---- — Full disclosure: I have a dog in this race. I am on the board of Delaware Christian Academy, a private Christian school using a traditional curriculum and accepting state-financed vouchers. I have long advocated educational vouchers as a means for improving educational quality.
Along with Dr. Milton Friedman, who would have been 101 years old on July 31 of this year, I think competition in K-12 education is healthy.
No claims will be made here, however, about the merits or demerits of voucher finance of private schools nor any speculation offered about its impact on public schools except for the rather obvious fact that if students leave public schools for private schools, public school funding declines in dollar terms. I nonetheless believe those are relevant and uncontroversial, and in a future column I’ll put my advocate’s hat on.
That said, let me put on the hat of an economist to point out some simple economics of educational finance in Indiana.
A central principle of economics is the distinction between the average and the marginal. An often-referenced metric is “spending per student.” The total spending in a school system, public or private, can be defined as the total amount spent during a calendar period. For example, the XYZ school system spends $11 million on teacher salaries, building rent, office support, materials and supplies, school transportation, janitorial services and so on. If the school system enrolls 1,000 students then the spending per student is $11,000 ($11 m/1000= $11,000). In economic terms this is average spending per student and $11,000 is pretty close to the Indiana state average for public school districts.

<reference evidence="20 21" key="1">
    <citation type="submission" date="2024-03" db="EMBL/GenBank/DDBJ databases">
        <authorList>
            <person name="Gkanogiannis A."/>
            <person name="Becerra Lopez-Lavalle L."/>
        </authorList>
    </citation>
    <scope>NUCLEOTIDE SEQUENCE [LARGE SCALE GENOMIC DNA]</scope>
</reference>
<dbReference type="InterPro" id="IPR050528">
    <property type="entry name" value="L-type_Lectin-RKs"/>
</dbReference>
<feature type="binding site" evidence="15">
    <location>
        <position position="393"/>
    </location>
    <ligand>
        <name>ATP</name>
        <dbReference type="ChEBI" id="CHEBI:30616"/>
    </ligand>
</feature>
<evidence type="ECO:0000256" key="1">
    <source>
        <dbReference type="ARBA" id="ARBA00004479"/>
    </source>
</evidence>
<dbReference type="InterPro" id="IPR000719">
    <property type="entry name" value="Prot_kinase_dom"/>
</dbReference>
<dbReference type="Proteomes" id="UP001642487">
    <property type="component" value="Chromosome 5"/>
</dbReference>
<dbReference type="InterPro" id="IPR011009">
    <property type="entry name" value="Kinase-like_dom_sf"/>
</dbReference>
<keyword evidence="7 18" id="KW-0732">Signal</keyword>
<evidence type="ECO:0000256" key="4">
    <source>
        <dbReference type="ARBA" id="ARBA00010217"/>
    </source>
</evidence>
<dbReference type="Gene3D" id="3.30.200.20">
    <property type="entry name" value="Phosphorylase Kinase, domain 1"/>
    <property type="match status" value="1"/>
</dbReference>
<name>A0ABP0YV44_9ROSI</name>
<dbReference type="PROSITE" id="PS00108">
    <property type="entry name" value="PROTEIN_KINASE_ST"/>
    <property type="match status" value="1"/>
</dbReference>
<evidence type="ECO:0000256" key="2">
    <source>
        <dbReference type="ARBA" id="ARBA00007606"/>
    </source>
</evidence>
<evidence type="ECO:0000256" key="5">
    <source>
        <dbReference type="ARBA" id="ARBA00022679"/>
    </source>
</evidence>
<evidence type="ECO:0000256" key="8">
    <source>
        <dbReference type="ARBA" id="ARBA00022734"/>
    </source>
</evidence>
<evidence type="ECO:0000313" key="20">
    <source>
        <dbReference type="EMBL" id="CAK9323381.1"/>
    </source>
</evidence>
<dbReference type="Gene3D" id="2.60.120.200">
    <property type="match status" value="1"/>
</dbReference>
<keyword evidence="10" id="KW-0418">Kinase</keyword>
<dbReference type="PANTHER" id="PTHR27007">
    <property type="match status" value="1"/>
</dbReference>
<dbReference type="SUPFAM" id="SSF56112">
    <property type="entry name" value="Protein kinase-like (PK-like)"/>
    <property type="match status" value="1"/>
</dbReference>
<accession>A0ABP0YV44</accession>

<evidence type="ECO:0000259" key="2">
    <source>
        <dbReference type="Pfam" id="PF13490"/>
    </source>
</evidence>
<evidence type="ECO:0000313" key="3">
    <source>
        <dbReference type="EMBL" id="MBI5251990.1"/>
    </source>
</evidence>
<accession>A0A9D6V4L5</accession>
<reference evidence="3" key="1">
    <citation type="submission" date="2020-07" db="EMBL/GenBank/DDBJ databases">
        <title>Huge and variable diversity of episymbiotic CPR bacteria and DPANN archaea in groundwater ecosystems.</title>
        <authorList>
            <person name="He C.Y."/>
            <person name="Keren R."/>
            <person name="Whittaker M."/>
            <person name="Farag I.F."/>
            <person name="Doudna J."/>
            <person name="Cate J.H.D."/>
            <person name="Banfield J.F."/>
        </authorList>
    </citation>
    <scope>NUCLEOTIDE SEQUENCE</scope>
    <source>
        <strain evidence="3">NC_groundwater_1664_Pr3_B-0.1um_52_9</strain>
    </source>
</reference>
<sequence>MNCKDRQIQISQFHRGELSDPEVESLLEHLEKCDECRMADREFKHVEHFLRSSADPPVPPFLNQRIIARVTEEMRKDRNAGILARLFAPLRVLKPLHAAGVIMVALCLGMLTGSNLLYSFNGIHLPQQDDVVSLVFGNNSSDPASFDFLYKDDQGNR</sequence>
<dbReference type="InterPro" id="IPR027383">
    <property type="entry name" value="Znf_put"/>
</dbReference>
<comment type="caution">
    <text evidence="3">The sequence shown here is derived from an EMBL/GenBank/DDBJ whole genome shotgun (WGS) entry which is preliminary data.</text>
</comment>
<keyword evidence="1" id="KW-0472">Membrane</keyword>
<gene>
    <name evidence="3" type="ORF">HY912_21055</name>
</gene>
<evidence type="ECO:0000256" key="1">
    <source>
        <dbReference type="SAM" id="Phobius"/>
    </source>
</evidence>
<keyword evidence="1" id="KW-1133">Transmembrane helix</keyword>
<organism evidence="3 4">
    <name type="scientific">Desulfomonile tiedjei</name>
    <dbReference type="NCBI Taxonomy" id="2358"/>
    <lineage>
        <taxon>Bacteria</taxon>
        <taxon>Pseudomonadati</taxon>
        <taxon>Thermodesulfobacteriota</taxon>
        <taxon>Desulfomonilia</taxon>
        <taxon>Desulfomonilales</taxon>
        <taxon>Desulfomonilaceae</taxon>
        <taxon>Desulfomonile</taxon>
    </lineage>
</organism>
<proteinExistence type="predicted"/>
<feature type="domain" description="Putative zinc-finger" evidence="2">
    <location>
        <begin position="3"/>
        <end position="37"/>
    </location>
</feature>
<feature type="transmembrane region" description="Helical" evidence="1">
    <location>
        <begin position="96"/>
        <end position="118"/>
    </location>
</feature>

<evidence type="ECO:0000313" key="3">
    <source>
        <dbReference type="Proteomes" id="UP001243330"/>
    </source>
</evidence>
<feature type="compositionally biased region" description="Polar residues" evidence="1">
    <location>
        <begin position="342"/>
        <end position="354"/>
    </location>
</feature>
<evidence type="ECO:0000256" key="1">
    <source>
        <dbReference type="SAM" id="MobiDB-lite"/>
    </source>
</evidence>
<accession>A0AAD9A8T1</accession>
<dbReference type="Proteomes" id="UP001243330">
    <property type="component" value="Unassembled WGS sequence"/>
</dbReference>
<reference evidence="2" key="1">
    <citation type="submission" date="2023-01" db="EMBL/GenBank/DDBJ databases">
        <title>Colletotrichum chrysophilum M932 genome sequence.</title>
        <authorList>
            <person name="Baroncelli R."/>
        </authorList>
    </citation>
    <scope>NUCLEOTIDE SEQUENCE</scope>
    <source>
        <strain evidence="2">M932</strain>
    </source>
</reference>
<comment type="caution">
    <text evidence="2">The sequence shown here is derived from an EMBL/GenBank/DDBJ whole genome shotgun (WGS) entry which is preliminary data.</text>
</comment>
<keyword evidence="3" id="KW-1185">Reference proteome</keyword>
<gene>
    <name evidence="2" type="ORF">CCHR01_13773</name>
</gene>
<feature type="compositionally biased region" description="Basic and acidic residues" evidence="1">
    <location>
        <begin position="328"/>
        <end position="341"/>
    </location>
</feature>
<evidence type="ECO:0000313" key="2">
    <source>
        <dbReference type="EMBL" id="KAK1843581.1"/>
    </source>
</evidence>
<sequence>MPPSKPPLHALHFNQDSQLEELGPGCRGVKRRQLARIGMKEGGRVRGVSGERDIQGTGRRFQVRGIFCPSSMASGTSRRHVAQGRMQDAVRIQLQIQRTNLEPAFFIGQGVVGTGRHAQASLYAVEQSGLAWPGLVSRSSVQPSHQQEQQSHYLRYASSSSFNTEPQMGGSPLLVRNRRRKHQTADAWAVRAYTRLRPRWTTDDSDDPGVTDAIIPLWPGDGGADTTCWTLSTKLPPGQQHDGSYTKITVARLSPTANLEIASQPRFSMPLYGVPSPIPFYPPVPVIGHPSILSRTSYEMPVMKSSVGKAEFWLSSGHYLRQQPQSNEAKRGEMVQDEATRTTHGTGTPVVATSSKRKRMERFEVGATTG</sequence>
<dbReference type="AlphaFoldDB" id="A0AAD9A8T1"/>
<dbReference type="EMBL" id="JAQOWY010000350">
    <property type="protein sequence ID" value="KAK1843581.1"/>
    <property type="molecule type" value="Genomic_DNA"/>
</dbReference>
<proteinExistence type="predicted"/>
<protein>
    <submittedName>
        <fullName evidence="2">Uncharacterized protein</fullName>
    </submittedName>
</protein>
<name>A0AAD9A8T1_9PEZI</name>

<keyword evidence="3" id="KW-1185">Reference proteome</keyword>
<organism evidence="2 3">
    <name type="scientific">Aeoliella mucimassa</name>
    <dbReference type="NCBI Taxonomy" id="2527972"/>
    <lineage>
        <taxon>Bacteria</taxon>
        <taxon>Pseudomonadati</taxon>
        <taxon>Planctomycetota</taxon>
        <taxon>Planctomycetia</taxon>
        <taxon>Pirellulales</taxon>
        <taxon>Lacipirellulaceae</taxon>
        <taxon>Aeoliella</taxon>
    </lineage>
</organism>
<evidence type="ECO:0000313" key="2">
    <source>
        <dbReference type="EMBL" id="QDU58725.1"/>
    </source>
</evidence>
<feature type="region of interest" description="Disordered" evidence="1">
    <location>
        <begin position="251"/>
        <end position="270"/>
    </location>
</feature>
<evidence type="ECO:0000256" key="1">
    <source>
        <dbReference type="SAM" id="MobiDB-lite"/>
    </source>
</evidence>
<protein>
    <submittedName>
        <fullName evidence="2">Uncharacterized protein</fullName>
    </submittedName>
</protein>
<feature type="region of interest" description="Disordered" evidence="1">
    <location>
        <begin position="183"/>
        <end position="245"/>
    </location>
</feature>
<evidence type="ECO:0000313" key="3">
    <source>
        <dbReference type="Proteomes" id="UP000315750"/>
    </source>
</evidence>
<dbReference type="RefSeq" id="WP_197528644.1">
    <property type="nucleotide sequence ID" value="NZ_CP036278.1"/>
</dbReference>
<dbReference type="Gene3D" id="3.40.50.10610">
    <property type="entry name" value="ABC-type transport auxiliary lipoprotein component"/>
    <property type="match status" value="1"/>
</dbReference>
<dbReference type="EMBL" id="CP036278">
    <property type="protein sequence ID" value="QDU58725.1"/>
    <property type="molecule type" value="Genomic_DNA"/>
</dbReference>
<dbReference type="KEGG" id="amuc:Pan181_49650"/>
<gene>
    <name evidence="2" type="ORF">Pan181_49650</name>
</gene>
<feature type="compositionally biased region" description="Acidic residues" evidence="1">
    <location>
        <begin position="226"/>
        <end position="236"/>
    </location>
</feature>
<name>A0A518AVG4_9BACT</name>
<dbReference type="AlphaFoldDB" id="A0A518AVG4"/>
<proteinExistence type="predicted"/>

But what occurs to total spending at XYZ if an additional student – student number 1,001—enrolls at XYZ? The change in total spending from an additional student is what economists call the marginal spending per student. The answer depends crucially on the way the XYZ school system is funded.
The Legislature has developed a rather complicated state funding formula that grants the public school district a set amount per student called tuition supports. This amount is based on a variety of factors specific to the local district and varies between districts but is typically around $5500. So for XYZ public school district $5,500 is a good approximation for the marginal spending per student. How is it that state tuition supports are only about half average spending per student in public school districts? The answer is that other sources of funding, generally from local, state and federal tax dollars, supplement the state tuition supports in a school district’s budget. Particularly important is local property taxes that support public school buildings funds.
The core provision of the statewide voucher program for private schools is as follows: If a student exits the XYZ public school district for a participating private school XYZ public school district loses $5,500 from state tuition supports, while the private school obtains a voucher from the state worth no more than $4,700. If 100 students exit XYZ public school district to various private schools, XYZ loses $550,000 from state tuition supports while the private schools receive no more than $470,000. Although the structure of the program is a bit more complicated, the results are clear: What the public school loses in state tuition supports is by design less than what the private schools obtain from the state vouchers.
Cecil Bohanon, Ph.D., an adjunct scholar with the Indiana Policy Review Foundation, is a professor of economics at Ball State University.